And so I found myself looking at twenty odd eager faces on the morning of 25th January 2012 at the Software Park Business Incubation center in Bangkok.

At a very short notice Somkiat had once again delivered by creating a schedule for us to speak and present at four separate prospects and locations in two days. The software park incubation center was only the first stop.

My three hour session focused on the one reaon why new ventures fail. Their inability to sell and pitch their wares effectively to their customers. While their are many other reasons for failure, the absence of sales is the one that can easily be fixed and is very much within the control of the founding team. Step one on the route to recovery though is to figure out your story and how to pitch it to prospective customers.

A great pitch is very much like a great Hollywood picture. A plot that engages and connects with the audience. Doesn’t make them guess about the reasons why this picture was made or what it was intended for. Allows them to connect the dots that map the plot in a credible fashion but most importantly clearly states who is the hero and what is he doing on the screen.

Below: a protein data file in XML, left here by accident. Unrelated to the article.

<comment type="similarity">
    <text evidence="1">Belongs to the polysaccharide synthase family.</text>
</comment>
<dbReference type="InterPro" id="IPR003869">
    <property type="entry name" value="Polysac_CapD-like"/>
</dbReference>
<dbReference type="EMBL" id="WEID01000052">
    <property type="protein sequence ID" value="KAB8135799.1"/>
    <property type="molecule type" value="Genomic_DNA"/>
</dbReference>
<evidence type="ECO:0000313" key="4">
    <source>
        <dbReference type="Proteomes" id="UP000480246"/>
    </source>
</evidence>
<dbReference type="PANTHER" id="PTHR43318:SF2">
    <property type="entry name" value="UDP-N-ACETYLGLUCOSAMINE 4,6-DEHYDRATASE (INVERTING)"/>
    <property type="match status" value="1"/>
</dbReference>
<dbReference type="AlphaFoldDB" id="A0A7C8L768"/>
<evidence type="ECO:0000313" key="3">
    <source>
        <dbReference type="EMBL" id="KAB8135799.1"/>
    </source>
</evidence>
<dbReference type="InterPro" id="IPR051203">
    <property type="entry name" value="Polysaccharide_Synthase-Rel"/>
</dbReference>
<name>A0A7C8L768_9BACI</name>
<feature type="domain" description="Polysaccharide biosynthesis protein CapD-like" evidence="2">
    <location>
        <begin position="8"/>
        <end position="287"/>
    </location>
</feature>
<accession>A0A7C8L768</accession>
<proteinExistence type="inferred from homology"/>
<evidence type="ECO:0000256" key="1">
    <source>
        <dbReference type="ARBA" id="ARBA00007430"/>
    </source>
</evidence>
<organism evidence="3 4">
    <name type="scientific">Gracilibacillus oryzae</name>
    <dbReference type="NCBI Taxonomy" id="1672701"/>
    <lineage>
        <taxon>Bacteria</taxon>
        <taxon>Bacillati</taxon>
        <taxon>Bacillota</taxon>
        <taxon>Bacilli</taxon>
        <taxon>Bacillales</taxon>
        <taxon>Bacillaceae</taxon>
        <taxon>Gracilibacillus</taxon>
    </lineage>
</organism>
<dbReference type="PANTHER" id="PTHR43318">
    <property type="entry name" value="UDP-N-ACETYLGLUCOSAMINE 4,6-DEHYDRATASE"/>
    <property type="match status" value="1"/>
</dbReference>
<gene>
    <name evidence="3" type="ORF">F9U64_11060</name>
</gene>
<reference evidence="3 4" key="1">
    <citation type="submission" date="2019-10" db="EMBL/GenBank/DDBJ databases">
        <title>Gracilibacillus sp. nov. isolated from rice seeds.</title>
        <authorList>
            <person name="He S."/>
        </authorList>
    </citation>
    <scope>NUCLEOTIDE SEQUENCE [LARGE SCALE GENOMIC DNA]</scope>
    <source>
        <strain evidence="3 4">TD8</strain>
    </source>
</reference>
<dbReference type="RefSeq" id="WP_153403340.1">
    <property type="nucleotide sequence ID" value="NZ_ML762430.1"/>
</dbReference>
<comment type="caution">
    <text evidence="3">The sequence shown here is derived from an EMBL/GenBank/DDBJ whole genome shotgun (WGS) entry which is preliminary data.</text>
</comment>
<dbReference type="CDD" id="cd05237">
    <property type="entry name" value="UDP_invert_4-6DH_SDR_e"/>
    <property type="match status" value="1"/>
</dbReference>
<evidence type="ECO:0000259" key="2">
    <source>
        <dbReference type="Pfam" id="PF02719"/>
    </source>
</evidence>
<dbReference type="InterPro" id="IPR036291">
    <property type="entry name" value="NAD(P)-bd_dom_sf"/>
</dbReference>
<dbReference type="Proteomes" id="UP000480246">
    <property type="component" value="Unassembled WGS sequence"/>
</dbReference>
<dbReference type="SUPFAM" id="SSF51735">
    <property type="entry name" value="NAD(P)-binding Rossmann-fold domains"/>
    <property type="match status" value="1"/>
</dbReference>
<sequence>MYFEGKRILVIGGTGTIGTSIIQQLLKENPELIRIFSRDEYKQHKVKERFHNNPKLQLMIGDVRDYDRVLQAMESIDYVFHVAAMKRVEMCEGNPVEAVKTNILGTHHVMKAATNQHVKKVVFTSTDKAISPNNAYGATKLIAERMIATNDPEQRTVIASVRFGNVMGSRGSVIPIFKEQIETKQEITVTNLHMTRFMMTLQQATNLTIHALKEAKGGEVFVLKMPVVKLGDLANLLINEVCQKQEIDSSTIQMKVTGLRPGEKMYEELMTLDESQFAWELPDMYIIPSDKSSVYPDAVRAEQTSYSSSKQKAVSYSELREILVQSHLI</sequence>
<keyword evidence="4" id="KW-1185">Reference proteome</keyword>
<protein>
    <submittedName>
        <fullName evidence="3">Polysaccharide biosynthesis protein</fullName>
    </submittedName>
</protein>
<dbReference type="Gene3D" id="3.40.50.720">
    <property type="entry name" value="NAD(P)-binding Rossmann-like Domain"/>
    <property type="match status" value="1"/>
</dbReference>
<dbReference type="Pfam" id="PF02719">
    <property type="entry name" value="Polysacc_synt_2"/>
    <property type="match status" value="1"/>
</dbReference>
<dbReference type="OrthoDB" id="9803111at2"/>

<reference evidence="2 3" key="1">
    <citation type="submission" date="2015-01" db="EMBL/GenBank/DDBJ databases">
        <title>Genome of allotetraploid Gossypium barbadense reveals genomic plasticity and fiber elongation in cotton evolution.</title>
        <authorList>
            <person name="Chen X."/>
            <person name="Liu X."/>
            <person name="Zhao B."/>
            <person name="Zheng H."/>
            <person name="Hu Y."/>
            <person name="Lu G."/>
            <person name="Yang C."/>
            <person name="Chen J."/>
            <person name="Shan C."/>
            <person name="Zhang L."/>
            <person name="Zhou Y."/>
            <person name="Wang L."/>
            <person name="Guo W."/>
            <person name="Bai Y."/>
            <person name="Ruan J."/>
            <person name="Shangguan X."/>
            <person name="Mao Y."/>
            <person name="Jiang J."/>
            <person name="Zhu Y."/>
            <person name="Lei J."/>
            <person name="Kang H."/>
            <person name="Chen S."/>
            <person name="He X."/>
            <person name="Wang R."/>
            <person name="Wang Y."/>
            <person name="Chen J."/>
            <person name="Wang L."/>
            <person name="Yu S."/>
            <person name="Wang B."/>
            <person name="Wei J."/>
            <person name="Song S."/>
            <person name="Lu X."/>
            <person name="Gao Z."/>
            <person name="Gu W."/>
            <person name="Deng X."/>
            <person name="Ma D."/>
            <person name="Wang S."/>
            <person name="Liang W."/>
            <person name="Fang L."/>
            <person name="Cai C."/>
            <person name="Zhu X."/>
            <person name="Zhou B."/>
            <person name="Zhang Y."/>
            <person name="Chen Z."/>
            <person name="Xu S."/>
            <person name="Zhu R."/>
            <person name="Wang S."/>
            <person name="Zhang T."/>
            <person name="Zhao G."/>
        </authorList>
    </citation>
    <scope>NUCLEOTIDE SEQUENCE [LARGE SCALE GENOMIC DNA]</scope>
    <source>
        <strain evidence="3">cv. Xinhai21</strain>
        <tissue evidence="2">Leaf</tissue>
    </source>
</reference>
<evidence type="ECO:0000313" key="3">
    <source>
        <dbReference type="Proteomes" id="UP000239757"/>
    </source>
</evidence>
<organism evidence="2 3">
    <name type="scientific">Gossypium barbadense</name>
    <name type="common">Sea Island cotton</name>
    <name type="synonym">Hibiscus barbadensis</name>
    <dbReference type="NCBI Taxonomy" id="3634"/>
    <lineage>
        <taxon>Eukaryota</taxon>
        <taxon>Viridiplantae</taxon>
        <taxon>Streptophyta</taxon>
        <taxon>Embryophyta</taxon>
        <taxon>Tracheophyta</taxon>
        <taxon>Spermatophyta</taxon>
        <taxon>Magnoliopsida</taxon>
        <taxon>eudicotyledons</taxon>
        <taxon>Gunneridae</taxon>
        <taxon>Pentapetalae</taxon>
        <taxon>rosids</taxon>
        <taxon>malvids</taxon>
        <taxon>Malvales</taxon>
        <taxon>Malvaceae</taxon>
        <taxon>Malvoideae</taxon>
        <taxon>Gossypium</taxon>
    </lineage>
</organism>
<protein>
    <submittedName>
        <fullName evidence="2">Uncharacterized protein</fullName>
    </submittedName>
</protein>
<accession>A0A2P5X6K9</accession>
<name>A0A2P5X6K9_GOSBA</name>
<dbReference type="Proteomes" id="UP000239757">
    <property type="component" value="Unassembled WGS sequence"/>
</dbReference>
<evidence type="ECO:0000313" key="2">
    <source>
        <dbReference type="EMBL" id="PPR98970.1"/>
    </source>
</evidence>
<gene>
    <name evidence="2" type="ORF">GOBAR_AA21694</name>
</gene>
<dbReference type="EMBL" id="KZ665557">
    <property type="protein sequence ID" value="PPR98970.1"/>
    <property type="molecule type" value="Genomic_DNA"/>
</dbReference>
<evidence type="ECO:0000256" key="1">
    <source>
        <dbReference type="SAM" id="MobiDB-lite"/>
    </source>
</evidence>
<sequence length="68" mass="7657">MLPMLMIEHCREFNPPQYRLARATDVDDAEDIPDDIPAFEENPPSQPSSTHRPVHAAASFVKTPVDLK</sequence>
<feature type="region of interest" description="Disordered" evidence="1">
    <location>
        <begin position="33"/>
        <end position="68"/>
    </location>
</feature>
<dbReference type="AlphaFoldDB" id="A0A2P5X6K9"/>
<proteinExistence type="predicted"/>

Obviously 2 hours of net session time was not enough to cover every thing we wanted to cover so we passed on a free link to our new Pitching ideas and products for startups series to the audience. Since you are already on this page, please feel free to help yourself out.

We closed with a review of the actual selling process used by private banking teams at large and successful banks. The impromptu session was delivered by Somkiat my partner in crime at the incubation center and the man leading the charge for spreading the word about and its many amazing products in Thailand.

He was also responsible for bringing in Khun Suwipa and her team on board earlier in December when we had just started thinking and planning this trip. Who in turn were kind enough to take us for a really nice dinner and were the group responsible for introducing me to the now infamous Crepe cake at Secret Garden.